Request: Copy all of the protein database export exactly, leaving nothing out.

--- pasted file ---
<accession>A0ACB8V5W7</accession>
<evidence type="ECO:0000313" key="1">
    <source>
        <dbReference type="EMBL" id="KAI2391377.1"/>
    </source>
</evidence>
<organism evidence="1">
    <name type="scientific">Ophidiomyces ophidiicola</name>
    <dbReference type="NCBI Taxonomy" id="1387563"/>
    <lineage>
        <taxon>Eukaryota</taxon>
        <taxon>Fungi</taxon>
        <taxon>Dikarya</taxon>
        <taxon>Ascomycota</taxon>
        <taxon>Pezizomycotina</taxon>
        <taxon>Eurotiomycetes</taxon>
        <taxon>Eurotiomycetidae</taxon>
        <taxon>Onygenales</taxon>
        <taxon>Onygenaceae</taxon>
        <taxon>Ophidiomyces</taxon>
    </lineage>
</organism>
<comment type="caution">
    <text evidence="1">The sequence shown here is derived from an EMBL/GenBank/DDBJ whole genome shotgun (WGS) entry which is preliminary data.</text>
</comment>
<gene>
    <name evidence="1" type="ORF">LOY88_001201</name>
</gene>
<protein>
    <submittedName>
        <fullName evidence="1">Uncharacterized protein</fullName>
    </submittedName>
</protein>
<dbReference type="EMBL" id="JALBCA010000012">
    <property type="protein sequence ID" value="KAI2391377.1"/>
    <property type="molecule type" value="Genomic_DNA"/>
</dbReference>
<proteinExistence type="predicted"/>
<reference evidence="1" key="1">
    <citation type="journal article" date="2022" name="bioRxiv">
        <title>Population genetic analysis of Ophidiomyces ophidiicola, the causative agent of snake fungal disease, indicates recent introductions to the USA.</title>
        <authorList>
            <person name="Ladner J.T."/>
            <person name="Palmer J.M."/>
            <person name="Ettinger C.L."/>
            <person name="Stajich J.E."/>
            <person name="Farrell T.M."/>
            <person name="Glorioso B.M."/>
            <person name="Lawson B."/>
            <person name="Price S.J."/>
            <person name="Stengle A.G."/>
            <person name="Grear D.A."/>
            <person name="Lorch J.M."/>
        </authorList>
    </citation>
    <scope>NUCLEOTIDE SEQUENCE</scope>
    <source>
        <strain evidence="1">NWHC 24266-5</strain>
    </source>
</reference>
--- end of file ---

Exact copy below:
<accession>A0ACB8V5W7</accession>
<evidence type="ECO:0000313" key="1">
    <source>
        <dbReference type="EMBL" id="KAI2391377.1"/>
    </source>
</evidence>
<organism evidence="1">
    <name type="scientific">Ophidiomyces ophidiicola</name>
    <dbReference type="NCBI Taxonomy" id="1387563"/>
    <lineage>
        <taxon>Eukaryota</taxon>
        <taxon>Fungi</taxon>
        <taxon>Dikarya</taxon>
        <taxon>Ascomycota</taxon>
        <taxon>Pezizomycotina</taxon>
        <taxon>Eurotiomycetes</taxon>
        <taxon>Eurotiomycetidae</taxon>
        <taxon>Onygenales</taxon>
        <taxon>Onygenaceae</taxon>
        <taxon>Ophidiomyces</taxon>
    </lineage>
</organism>
<comment type="caution">
    <text evidence="1">The sequence shown here is derived from an EMBL/GenBank/DDBJ whole genome shotgun (WGS) entry which is preliminary data.</text>
</comment>
<gene>
    <name evidence="1" type="ORF">LOY88_001201</name>
</gene>
<protein>
    <submittedName>
        <fullName evidence="1">Uncharacterized protein</fullName>
    </submittedName>
</protein>
<dbReference type="EMBL" id="JALBCA010000012">
    <property type="protein sequence ID" value="KAI2391377.1"/>
    <property type="molecule type" value="Genomic_DNA"/>
</dbReference>
<proteinExistence type="predicted"/>
<reference evidence="1" key="1">
    <citation type="journal article" date="2022" name="bioRxiv">
        <title>Population genetic analysis of Ophidiomyces ophidiicola, the causative agent of snake fungal disease, indicates recent introductions to the USA.</title>
        <authorList>
            <person name="Ladner J.T."/>
            <person name="Palmer J.M."/>
            <person name="Ettinger C.L."/>
            <person name="Stajich J.E."/>
            <person name="Farrell T.M."/>
            <person name="Glorioso B.M."/>
            <person name="Lawson B."/>
            <person name="Price S.J."/>
            <person name="Stengle A.G."/>
            <person name="Grear D.A."/>
            <person name="Lorch J.M."/>
        </authorList>
    </citation>
    <scope>NUCLEOTIDE SEQUENCE</scope>
    <source>
        <strain evidence="1">NWHC 24266-5</strain>
    </source>
</reference>